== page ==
26. What a very awesome and educational video! I really enjoyed it! Thank you 😊 so much for sharing this! I learned something's and you taught a lot of things! So incredibly phenomenal!

  27. Sorry about cow 78 but I'm afraid she's a canner. So sorry.if you all have a bull heifer twin set. Do you all keep the heifer. We Always ship ours. I've never had any luck getting one to breed back. You are a much large scale. Just wanted your opinion.

  28. Great video. I'm subscribing! I've worked livestock off and on all my life. I never had to deal with mastitis though.

  29. Hello, im Lilah . Arms family homestead (Daniel) said this is a good channel.
    Arms viewers seem too think so.
    That's why I'm here checking you out.

  30. If you had taken care of her in the first place and watched her udders closely she wouldn't have ended up in a slaughter house. Jerks don't respect animal life!!

  31. I hope she gets well and you keep her, 10 years is a long time to be serving you, she deserves the retirement in comfort, not dog food. Good luck #78

  32. I could only cringe in sympathy for that poor mama cow. I remember experiencing mastitis after my son’s birth…it’s SO painful!

  33. I wonder how much she is worth being fold for dog food or glue?
    What would have happened if the calf attempted to milk or would the mom refused? Would you ever butcher her for pig meat or dog food?

    Why do so many idiots think apple cider vinegar added to water/or food can cure infections? I expect this from Puerto Ricans but these comments were in English for god's sake. It is like the people who feed bleach/CLo2/"MMS" to their retarded children.

    Great video. I never knew that cows will only nurse one calf. It really surprised me. They have enough milk, but I understand why the mother would not want to take the risk.

    You seem a true profession better than many paid PBS actors. I LOVE that you include numbers and prices, this is what made me binge and subscribe. The medicen part is great too but I understand why you might not want to shed light on this. We already have too many restrictions, when leftists in CA find out you can buy injections of cipro without a prescription they might have seisure?

  34. I wonder how much she is worth being fold for dog food or glue?
    What would have happened if the calf attempted to milk or would the mom refused? Would you ever butcher her for pig meat or dog food?

    Why do so many idiots think apple cider vinegar added to water/or food can cure infections? I expect this from Puerto Ricans but these comments were in English for god's sake. It is like the people who feed bleach/CLo2/"MMS" to their retarded children.

    Great video. I never knew that cows will only nurse one calf. It really surprised me. They have enough milk, but I understand why the mother would not want to take the risk.

    You seem a true profession better than many paid PBS actors. I LOVE that you include numbers and prices, this is what made me binge and subscribe. The medicen part is great too but I understand why you might not want to shed light on this. We already have too many restrictions, when leftists in CA find out you can buy injections of cipro without a prescription they might have seisure?

  35. Hi Mike, just found this video. Thank you for sharing.What you do is so important for those of us farmer/rancher wannabes. Thank you for your integrity. Question: Do you hold back a new born to take the place of the one you just lost to mastitis or get one from another rancher or…?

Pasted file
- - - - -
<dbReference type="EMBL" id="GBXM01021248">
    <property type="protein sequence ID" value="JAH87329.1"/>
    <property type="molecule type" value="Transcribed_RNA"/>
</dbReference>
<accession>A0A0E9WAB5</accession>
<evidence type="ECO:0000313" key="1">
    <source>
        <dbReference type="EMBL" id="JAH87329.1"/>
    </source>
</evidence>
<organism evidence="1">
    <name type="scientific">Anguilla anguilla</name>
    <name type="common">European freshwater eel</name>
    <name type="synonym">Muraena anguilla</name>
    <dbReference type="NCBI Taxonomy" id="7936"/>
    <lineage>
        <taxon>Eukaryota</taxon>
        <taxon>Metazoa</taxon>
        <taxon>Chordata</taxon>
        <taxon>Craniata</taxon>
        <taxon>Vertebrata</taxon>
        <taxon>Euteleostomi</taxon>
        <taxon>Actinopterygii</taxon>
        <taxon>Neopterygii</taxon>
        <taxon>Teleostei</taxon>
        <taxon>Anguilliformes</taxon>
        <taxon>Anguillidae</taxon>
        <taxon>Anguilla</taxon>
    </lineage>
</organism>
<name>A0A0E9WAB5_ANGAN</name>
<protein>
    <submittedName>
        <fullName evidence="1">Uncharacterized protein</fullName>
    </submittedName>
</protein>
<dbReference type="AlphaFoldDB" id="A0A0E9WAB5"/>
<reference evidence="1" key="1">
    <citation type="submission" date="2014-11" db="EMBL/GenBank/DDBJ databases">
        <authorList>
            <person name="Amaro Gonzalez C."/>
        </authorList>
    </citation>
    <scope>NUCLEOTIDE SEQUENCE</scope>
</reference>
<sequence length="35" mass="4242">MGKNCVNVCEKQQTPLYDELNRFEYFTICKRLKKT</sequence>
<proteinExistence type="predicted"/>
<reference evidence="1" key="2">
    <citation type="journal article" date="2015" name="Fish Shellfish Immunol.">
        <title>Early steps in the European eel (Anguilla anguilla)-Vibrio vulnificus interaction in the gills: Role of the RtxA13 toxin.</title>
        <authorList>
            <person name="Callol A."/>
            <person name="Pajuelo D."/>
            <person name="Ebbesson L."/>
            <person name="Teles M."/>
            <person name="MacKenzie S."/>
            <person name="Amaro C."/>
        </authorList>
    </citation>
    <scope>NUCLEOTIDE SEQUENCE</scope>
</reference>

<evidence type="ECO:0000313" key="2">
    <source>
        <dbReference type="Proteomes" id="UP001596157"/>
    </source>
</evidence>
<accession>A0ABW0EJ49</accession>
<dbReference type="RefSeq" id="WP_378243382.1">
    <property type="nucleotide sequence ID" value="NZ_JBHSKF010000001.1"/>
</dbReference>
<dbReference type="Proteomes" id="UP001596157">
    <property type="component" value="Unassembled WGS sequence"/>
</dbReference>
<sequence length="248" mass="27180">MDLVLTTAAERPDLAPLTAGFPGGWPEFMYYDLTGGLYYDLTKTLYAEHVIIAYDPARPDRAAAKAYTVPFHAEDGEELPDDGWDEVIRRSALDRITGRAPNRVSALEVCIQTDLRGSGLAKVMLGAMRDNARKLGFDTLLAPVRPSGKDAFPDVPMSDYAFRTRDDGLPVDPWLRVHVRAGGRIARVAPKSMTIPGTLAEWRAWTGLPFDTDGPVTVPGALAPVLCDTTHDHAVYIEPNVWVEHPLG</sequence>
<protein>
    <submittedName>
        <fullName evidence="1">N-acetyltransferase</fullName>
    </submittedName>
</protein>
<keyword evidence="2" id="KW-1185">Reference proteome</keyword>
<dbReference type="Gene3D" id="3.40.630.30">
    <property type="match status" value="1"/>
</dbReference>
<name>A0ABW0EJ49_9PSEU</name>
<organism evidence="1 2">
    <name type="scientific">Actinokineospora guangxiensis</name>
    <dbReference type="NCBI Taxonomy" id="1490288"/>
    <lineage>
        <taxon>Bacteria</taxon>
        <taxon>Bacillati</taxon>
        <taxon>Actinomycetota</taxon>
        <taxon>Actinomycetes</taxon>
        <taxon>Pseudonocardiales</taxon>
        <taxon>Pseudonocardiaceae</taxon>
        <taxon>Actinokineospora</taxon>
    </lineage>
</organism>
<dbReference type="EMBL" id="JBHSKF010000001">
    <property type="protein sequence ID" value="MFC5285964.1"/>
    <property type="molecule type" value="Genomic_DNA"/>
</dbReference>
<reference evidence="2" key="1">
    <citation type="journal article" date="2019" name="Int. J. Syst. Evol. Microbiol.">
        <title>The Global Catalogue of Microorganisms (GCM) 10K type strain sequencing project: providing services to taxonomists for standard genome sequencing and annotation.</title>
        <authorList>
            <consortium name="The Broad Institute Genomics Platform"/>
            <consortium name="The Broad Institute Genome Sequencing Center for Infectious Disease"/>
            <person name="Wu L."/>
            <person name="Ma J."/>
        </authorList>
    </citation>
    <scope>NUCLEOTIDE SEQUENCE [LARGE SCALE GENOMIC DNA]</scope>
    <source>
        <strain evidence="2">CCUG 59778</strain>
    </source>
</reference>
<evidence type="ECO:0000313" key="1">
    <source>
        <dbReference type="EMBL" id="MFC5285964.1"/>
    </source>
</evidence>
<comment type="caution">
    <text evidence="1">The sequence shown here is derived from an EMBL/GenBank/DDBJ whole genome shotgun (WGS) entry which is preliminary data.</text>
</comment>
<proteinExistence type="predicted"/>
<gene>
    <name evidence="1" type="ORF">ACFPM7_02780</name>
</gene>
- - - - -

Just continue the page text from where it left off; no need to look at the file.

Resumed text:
36. So she can live "free of charge"? She deserves to live out her life there in dignity without the farmer feeling that he is doing any favors.. but I am sure she has been dispatched for cat food already. God is watching.

  37. I would like to see a wife two videos of her vegetable garden how she plants when she plants and what you do is to take care of them. Also if she has any special recipes. Ice or a video if some Christmas cookies that she made I would love to see her to video making those cookies.

  38. I would never do well as a Rancher. I'd be spending too much time awing the new born calves. They are so cute when they're newborn. I would want to play with them. Although I doubt very much they would want to play with me. Lol

  39. What a job ,nice work I wouldn't be able to do all that , you always make sure all the animals get fed and check out .It's good you let them delivered their own calf

  40. I love your videos so much I can't even watch my TV cause I just can't stop looking at them amazing animals, crops and your faithfully family. you all are out there on that pretty ranch taking care everything just like a rancher . You are a great rancher that loves those animals ,I will always enjoy your videos ,God bless you ,you do have me smiling

  41. #78 is one of my favorite cow's, her markings are unique & so awesome.
    I'm sorry to hear about the mastitis she's going through.
    You said the calf will never be able to nurse but once the mastitis is cleared up wouldn't it be safe for her nurse?
    I've watch some video's where dairy cow's have had mastitis but once treated & are clear of infection they've been able to nurse their calves without further problems. Is it different for beef cattle?

  42. I'm sorry to hear the prognosis for #78. I hadn't finished watching the video when I commented.
    It's sad to hear that she has to be put down like that. She's such a beautiful cow & good mother if remember correctly.
    You didn't say if the calf was a girl or boy. If it's a girl will she end up being one of your herd?